Native Americans and Early Detection
Native Americans and Early Detection Native American women come from more than 550 tribes, ranging in size from 20 to 250,000 people. Descending from the original inhabitants of this nation, they face new health risks associated with cultural dislocation, poverty, and the historical neglect of Indian rights and treaties.
Native American women have the poorest survival rate from breast cancer of any racial or ethnic group in the United States. From 1975 to 1984, only 49.7% had five-year survival rates, compared to 75.7% for whites, 70.3% for Hispanics, and 62.8% for African Americans.
Two of the main reasons for the low survival rate are that the breast cancer is not diagnosed until the later stages and there is very little access to "culturally acceptable" early detection services.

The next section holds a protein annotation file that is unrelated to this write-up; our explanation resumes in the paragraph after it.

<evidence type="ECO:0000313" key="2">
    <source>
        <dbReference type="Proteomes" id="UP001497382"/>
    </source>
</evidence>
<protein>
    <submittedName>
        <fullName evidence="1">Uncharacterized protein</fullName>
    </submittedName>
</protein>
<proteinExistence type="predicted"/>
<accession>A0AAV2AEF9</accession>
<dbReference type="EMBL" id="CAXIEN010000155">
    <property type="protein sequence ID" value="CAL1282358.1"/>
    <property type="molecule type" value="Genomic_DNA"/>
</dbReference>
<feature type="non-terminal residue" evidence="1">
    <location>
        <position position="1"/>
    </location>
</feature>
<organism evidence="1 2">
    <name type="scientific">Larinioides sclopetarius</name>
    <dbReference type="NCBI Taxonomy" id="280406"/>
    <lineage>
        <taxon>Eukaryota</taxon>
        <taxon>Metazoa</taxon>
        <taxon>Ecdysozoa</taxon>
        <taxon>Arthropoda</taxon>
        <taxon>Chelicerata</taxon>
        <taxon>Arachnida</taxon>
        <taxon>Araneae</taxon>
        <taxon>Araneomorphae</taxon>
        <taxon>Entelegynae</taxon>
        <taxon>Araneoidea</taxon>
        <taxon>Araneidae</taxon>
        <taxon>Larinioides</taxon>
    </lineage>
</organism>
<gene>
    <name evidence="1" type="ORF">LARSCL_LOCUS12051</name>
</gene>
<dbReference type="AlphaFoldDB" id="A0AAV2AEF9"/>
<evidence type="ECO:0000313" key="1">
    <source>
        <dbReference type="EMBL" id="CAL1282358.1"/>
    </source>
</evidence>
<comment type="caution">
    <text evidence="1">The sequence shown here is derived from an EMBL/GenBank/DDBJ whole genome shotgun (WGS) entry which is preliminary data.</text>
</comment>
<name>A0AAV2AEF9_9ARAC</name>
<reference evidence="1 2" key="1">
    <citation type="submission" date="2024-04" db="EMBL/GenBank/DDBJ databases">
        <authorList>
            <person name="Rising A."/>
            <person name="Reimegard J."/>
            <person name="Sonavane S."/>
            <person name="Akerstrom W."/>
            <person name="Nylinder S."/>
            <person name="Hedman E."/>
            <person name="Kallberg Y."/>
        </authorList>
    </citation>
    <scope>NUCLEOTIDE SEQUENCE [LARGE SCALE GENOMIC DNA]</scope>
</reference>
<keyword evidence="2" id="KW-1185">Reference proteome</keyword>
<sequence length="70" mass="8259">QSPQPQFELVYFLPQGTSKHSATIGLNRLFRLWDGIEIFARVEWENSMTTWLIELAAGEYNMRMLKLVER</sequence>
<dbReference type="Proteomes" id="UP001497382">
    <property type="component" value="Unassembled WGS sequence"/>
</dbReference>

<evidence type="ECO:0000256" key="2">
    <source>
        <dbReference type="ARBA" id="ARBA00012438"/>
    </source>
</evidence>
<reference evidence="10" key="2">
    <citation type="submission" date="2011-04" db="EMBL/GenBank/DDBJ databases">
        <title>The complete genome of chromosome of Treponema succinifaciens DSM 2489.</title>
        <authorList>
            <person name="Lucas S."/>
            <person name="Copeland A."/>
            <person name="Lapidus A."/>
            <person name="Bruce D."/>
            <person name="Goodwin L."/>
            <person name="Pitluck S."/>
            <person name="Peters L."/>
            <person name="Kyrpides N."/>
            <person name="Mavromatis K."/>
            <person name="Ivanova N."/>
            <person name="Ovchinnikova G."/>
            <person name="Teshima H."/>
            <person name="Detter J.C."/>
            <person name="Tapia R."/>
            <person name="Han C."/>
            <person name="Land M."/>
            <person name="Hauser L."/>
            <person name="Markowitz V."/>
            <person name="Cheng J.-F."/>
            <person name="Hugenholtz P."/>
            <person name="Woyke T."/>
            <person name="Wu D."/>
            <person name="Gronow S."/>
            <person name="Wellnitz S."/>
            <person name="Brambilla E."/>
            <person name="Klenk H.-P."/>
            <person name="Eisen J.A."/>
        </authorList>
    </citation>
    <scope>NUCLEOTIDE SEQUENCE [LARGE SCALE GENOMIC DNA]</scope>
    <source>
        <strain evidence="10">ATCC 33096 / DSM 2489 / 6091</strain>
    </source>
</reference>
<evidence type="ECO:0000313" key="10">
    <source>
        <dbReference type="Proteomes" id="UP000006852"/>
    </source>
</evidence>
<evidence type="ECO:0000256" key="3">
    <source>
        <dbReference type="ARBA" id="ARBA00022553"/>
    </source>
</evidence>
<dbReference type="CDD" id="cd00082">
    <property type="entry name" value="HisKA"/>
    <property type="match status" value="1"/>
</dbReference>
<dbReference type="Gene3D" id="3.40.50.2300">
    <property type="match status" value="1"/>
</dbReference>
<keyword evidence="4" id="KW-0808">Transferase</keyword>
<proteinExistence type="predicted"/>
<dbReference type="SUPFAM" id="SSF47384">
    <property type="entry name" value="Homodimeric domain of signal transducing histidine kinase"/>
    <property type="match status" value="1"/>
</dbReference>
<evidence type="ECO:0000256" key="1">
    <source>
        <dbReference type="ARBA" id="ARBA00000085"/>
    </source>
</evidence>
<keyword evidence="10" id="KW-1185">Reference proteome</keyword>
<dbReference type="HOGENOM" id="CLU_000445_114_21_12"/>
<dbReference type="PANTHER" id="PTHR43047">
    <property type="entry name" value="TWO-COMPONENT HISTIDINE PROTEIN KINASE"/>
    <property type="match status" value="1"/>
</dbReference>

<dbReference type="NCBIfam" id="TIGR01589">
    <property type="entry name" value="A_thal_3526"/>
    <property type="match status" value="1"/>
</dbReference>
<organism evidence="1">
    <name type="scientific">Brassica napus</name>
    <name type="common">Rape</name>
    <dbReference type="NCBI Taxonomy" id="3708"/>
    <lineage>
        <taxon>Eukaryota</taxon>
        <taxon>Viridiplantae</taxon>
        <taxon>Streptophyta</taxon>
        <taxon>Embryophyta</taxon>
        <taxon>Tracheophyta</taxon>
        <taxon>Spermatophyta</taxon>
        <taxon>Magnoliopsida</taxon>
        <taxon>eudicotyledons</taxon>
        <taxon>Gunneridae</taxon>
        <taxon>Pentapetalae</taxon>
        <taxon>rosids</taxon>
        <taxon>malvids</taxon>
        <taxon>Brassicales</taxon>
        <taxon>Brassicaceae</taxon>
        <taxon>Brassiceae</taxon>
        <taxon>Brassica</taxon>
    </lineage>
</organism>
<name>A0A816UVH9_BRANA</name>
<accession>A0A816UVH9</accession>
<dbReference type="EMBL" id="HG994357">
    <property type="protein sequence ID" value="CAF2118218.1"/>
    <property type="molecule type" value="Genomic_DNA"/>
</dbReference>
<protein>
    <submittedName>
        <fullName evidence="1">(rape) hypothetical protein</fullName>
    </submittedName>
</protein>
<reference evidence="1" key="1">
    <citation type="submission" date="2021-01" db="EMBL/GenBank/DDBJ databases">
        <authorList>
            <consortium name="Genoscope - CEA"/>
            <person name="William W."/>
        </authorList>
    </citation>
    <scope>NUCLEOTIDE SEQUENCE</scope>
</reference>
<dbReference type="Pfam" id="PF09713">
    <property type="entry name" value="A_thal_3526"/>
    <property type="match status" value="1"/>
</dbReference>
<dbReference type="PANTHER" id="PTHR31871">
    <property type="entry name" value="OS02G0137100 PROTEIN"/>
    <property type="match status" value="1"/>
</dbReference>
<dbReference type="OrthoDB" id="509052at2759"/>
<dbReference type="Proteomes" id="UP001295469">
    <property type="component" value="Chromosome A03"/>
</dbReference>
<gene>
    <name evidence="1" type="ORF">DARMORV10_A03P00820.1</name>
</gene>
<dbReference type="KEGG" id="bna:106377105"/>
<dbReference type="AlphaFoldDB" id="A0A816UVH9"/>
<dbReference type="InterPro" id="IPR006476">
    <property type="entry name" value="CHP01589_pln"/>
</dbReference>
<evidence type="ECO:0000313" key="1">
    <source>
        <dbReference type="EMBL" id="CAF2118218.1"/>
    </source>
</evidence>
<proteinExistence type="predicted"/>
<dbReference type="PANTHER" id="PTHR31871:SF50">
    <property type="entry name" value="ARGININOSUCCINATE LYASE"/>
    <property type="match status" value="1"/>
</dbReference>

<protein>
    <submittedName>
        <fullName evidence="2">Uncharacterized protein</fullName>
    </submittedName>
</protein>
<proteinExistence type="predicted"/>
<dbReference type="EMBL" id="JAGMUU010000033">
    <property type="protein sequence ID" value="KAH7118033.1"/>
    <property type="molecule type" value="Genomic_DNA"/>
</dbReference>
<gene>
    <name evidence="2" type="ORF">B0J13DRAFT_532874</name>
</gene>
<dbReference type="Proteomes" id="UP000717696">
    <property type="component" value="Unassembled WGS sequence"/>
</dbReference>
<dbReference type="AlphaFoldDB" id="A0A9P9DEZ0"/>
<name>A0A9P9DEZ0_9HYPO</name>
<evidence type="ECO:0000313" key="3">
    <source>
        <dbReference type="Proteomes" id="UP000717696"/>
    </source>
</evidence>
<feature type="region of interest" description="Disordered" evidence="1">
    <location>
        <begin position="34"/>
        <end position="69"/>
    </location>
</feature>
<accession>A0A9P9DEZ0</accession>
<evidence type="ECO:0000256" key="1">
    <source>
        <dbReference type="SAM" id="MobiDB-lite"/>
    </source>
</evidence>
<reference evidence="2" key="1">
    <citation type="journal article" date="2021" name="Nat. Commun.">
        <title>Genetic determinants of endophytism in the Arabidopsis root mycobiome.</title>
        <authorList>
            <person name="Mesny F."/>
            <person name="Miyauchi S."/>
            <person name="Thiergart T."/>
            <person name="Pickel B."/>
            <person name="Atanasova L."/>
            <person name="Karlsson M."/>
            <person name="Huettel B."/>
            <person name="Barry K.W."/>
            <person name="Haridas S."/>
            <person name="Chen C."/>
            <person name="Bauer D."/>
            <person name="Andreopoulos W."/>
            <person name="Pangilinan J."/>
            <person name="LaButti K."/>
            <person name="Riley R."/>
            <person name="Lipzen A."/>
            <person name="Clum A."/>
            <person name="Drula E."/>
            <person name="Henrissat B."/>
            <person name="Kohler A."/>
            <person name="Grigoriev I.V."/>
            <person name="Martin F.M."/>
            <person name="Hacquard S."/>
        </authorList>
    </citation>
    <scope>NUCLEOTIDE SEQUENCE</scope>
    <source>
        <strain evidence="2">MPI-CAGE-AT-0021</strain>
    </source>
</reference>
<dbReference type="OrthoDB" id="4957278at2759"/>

The most common barriers to seeking early detection services are the feelings that a diagnosis of cancer equals death, that mammography is painful or can cause death, that Indians don't get cancer, that cancer is a curse from the Creator, that cancer is spread by white doctors, or that cancer invites evil spirits or death into one's own body or the family of the person with cancer.
Please commit to being proactive in your breast health. Get annual mammograms, do monthly breast self exams, and take advantage of the technology of breast thermography, and do your part in adopting a healthier, greener diet and get daily exercise. At BreastHealthOnline, we can help you work on these things!